Kampala’s Spoken Words

Competitions can be classrooms. The Spoken Word Project in Uganda could be exactly that — a space to teach and learn. Designed by the Gothe Institut in Johannesburg, this transnational competition moved from South Africa, and Angola, before it set the stage in Kampala.

© Oscar Kibuuka Photography

A Lesson in selection

Although the format was predetermined by the initiators in South Africa, the curation of the competition was chaired by Kampala resident Roshan Karmali. Founder of the event called Poetry in Session, Karmali solicited participation from an established group of poets who have been known to express their art into microphones across the capital. Submissions were sent in text form and approved, but the merit was not the only criteria. The ten participants had to posses a passport because if they won they would travel to the next destination, Nairobi. What is irksome about the selection process, and was reflected in the quality of the show, was that poets were not required to audition. Surely, a spoken word competition — that is arguably as much about performance delivery as textual content — would at least ask for a video recording.

Kampala’s poetry progression

Since 2010, poetry groups have been blossoming around the city of Kampala. This year, festivals like NuVo and Bayimba gave poets feature stage positions in recognition of the growing art. The group of ten that were selected for The Spoken Word Project came from a range of poetry collectives. Using the established format of slam, spoken word, or sometimes referred to as def poetry, the competitors seemed to stumble over cliches and even repeated each other’s stories. It was obvious that, although each poet held a unique rhythm and stage presence, the content only occasionally pumped the audience beyond their mobile phone messaging or sideline chatter. We were almost never captivated from the beginning to the end of their pieces. In addition, at least three performers forgot their lines, sometimes not even able to complete the poem.

Slim MC
© Oscar Kibuuka Photograpy

Angolan winner Ermildo Saraiva Panzo’s personal poem painted vivid imagery of being on the front lines of battle. Civil war is a theme that resounds among most Ugandans, and so is the narrative of postcolonial power struggle. This theme set the brief for the participating poets in the second round; thus, war was an symbol to express their versions of postwar Ugandan nationalism.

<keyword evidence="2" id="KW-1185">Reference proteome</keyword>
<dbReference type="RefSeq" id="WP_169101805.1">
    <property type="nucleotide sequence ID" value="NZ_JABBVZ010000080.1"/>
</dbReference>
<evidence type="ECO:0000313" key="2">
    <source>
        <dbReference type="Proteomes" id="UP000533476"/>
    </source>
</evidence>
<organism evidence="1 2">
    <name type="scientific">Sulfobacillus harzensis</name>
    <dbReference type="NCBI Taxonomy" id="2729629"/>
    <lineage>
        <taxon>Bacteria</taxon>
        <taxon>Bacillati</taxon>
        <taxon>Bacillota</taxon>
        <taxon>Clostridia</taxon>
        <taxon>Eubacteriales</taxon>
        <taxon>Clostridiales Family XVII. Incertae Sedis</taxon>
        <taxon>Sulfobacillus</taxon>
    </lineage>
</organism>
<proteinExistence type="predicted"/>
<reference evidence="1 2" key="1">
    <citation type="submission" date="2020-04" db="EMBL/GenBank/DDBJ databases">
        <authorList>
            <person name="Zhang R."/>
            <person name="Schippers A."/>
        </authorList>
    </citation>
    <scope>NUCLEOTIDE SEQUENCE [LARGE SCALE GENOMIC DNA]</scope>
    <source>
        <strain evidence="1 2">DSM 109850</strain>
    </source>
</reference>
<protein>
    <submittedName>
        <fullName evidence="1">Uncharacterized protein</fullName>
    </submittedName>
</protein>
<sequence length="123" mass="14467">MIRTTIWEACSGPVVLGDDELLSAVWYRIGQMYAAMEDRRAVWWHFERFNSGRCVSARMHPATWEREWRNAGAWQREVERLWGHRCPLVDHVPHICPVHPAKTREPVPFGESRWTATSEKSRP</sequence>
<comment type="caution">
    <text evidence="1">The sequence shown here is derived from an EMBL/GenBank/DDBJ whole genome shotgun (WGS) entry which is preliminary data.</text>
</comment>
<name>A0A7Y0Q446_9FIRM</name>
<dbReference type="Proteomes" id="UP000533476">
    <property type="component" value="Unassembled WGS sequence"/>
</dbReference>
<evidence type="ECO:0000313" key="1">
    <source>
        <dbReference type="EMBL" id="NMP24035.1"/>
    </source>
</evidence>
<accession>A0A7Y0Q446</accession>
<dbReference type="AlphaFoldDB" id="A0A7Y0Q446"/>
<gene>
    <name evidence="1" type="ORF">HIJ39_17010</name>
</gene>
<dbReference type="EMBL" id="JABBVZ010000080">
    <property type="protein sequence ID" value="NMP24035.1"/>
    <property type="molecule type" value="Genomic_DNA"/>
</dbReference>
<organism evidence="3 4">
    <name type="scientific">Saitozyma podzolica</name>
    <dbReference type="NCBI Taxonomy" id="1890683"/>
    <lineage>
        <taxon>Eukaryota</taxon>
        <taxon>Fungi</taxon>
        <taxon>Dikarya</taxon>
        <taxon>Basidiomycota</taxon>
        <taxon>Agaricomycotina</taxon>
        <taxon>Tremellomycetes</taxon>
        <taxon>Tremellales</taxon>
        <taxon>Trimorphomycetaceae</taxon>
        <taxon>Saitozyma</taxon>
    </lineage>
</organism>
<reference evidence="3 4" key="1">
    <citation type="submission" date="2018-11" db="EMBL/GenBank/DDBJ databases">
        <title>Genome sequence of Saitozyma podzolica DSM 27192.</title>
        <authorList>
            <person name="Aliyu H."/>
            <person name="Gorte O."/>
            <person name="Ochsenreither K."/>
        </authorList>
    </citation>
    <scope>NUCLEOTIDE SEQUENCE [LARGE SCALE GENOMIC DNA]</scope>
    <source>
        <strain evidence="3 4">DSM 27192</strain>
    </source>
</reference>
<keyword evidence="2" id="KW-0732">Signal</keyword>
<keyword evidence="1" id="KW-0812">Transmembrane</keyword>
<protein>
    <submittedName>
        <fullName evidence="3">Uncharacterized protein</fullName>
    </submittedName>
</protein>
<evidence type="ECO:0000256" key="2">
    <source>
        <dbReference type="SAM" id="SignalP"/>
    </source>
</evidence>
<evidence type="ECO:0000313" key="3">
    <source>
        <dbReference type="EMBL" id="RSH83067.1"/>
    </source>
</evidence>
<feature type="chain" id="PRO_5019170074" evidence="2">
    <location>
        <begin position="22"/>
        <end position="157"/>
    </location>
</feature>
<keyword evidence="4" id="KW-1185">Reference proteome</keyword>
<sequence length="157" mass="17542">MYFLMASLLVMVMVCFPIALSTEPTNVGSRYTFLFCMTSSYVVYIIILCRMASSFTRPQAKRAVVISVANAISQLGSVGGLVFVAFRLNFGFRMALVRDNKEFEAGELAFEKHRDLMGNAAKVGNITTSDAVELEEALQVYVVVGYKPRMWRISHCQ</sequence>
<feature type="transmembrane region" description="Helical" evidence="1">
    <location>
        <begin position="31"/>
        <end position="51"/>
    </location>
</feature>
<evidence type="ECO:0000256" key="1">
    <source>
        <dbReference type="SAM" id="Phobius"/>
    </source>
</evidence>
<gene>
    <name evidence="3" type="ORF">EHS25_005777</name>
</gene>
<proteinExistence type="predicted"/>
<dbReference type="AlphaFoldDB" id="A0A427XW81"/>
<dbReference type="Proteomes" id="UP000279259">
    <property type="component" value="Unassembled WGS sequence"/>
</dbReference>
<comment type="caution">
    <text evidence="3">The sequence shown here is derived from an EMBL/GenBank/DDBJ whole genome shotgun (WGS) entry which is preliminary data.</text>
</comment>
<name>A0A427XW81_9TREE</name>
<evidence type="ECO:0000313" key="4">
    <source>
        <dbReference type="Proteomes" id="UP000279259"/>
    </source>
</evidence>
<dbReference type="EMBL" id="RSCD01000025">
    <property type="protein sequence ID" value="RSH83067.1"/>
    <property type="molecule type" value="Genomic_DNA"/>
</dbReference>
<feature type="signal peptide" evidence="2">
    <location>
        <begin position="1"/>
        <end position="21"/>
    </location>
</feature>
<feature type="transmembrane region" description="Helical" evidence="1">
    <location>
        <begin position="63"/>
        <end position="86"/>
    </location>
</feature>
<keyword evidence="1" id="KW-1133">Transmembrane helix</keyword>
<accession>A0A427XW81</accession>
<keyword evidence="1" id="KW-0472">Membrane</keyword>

Compared to Ermildo’s passion-filled character who finds freedom with the chant, “viva a liberdade”, Rashida Namulondo’s image of war involved “one thousand men between her legs”. It read like a sensational news story. In fact, the dramatic poem made little or no argument for nationalism. However, it was a lucid expression of the sort of feminism that bogged down the entire showcase.

As if the 1940s Negritude expression “Mother Africa” has not been overtly misused, Apio Winnie, in response to Ermeldo, went on to abuse the metaphor further. She set aside an entire stanza to paint a portrait of a masochistic “Mother Africa” who “slits her wrists” over and over again. While Mother Africa slitting her wrists was Apio’s attempt at radical feminism, it came off as rather offensive. One actually wonders if these young urban poets have any understanding of the dimensions of war that plagued the northern part of their nation.

Two gentlemen were clever to avoid the war theme by choosing music. Mark Gordon’s inventive improvisations produced a “fat baby laughing”. It showed the poet’s ability to find music in unpredictable moments; as opposed to every other baby in the competition that seemed caught in misfortune. Then, midway through his poem, Slim MC sang a lullaby in Kinyankole that erupted the audience in supportive cheers.

Getting a bit judgmental